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Which investment is best for siblings saving to assist their dad in his old age?

What happens to the share of one sibling should they pass or to the investment in regards to their estate?

What type of investment would be best suited for the following: We are six siblings and saving to assist our dad in his old age. We don’t want to put the savings into his savings account as there will be estate duty or tax on it should he pass before it is needed. We want to open an investment account with good returns over three to four years in all our names. What happens to the share of one sibling should they pass or to the investment in regards to their estate? We intend to save R9 000 per month. Please advise.

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Dear reader,

Thank you very much for your question. At the outset, I thought it would be best to first explain how estate duty works and make some assumptions with regard to your father’s position.

In terms of the Section 4A abatement, if the value of a person’s net estate is less than R3.5 million, then no estate duty is payable. In answering this question, we have assumed that your father has no spouse to bequeath his assets to. If he were to have a spouse surviving him, there would be no estate duty liability in his estate as his assets would be rolled over to his spouse free of estate duty in terms of Section 4(q) of the Estate Duty Act. As such, in your father’s scenario, we have assumed that his assets would be distributed to each of the six siblings in terms of his last will and testament. With there being no spouse to inherit, only the estate above the value of R3.5 million would be dutiable.

Assuming that the net value of your father’s estate is greater than R3.5 million, having an investment sitting outside of his estate would definitely help to reduce a potential estate duty expense in the event of his death.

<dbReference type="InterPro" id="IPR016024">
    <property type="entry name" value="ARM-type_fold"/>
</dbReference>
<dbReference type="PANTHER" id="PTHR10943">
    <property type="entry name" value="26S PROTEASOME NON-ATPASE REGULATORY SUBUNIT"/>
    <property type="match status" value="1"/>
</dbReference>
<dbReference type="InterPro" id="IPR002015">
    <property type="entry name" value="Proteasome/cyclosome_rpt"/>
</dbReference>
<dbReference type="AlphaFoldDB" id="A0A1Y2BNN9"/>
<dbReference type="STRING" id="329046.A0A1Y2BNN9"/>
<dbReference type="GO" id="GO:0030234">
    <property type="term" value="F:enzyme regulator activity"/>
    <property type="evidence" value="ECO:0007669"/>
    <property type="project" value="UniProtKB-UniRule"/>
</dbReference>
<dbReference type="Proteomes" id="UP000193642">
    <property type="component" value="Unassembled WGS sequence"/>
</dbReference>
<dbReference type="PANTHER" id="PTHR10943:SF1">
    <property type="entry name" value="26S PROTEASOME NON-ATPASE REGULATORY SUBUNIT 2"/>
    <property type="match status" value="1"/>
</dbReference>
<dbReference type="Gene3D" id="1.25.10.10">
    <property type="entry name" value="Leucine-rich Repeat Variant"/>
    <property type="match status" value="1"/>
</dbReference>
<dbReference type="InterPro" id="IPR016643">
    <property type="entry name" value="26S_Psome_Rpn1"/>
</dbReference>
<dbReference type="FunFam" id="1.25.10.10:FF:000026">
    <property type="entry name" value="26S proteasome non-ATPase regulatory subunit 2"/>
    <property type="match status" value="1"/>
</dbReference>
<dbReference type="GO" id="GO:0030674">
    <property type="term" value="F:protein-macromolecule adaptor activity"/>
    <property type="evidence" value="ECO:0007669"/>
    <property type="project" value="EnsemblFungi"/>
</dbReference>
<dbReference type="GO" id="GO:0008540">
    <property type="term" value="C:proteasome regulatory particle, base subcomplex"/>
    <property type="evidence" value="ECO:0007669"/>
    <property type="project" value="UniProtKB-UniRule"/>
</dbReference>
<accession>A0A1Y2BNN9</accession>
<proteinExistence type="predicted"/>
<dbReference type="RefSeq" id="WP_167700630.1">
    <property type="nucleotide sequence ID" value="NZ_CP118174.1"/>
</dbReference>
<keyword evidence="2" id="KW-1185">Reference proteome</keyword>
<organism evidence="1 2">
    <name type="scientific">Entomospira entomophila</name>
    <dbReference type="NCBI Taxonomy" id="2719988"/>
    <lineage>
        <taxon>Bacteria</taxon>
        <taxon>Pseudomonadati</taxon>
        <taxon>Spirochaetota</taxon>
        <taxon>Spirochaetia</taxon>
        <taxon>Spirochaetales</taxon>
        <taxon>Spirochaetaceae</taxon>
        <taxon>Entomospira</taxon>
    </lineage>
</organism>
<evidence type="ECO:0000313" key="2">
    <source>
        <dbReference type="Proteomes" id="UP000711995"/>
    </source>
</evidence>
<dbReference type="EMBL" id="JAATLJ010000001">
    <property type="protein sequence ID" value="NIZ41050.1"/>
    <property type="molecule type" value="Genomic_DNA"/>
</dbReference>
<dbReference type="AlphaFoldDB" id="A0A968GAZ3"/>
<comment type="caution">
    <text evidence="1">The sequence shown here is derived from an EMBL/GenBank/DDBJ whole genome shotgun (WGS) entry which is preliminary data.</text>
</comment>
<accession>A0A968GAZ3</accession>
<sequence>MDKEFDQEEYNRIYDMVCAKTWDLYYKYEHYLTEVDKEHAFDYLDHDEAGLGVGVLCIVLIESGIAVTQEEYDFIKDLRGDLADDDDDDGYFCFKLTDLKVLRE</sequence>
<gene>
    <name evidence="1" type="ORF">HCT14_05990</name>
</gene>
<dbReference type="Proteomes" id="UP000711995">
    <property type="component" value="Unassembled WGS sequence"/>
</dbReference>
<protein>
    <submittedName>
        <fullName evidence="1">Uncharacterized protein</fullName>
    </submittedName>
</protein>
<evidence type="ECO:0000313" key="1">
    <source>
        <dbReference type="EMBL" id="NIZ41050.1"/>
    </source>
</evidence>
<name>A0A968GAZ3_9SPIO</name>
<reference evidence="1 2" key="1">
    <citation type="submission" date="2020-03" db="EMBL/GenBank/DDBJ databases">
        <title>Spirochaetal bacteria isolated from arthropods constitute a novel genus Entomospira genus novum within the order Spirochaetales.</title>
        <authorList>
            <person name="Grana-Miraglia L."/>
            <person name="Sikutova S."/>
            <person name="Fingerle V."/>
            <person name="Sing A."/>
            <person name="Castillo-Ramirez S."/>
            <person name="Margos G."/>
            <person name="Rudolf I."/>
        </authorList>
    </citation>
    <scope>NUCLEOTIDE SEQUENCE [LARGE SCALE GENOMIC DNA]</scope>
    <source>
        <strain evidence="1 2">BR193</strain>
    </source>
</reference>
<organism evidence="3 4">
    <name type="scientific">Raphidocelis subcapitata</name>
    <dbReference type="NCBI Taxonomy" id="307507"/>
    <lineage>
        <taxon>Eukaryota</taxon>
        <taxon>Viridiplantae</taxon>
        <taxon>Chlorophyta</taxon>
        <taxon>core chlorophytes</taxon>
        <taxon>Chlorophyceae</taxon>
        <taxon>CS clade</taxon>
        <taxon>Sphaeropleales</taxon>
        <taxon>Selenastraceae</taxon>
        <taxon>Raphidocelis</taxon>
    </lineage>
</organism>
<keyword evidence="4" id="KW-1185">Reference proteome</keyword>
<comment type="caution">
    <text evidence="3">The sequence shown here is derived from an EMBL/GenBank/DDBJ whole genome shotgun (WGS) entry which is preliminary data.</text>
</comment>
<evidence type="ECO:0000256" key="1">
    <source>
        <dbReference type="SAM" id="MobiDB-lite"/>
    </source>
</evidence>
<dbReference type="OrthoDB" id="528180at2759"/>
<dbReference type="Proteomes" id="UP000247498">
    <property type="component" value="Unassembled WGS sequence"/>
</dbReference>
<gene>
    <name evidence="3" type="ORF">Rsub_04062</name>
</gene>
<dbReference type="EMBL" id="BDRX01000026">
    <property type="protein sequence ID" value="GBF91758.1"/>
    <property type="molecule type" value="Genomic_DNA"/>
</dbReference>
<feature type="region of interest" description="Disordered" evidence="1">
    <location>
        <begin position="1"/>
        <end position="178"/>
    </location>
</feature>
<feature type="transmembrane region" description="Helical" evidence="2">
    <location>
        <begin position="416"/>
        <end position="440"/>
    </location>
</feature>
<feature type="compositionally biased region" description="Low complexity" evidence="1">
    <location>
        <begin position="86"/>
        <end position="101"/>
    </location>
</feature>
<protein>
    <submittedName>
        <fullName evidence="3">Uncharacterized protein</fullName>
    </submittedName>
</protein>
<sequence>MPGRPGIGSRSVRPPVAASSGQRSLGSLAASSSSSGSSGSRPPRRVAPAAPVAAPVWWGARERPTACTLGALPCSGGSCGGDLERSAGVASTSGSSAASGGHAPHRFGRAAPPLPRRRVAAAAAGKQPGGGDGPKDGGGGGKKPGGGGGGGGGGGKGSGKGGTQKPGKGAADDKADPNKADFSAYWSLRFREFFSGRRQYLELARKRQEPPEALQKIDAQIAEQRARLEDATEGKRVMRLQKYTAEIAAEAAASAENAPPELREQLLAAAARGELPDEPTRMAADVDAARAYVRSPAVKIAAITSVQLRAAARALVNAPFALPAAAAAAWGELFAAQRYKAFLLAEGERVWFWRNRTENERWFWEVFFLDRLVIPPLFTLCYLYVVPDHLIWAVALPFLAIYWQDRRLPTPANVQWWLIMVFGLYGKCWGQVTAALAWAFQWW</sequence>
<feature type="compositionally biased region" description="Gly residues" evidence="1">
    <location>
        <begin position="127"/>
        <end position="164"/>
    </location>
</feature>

However, please note that it is not possible for an investment to be held in the names of multiple people, making joint ownership of a unit trust impossible. This means that the investment vehicle used to save towards your father’s retirement would either need to be held in your father’s name or in the name of one of the siblings.

If held in your father’s name, each sibling can transfer their share of the R9 000 per month which your dad, in turn, can invest into his unit trust portfolio. Alternatively, you can each save your share of the R9 000 per month in your own name and when your father requires funds, you can each pay over the requisite amount.

Our advice would therefore be for each sibling to open a discretionary unit trust portfolio towards which you would each contribute R1 500 per month (totalling R9 000 per month). The funds for your father’s retirement will then accumulate in your own names.

It is not advisable to use a tax-free savings account for these purposes as you would effectively be limiting your own lifetime access to a tax-free savings account.

Further, the main benefit of a tax-free savings account is that you do not pay tax on interest earned, dividend tax or capital gain tax on the withdrawal and, in order to actually benefit from this, due to your annual abatements on interest and capital gains, you need to have earned more than R23 800 interest on the investment or withdrawn units in a tax year that have attracted more than R40 000 in gain.

Remember, if the investment is held in your own name, the investment will form part of your deceased estate should you pre-decease your father. You can specify in your will that this investment is bequeathed to your father, thereby ensuring that he will receive the funds intended for him.

With regards to risk and return in an investment, it is important to understand the time horizon in an investment. Typically speaking, the greater return you are looking to achieve, the more exposure you need to riskier asset classes like equity and property. For these types of investments, an investment time horizon of seven years or greater is typically advisable. The reason for this is that the probability of a riskier asset class returning low or even negative returns over the short term is a lot higher than lower-risk assets like cash and bonds. It is important to understand that no investment can guarantee good returns. The more guarantees you want, you lower risk assets you need to be exposed to.

I strongly recommend that you engage with your financial advisor to get a holistic overview of your father’s retirement plan to best advise what role the additional funds will play in his retirement so that more accurate advice can be given.

Do you have any questions you would like answered by registered financial planners?

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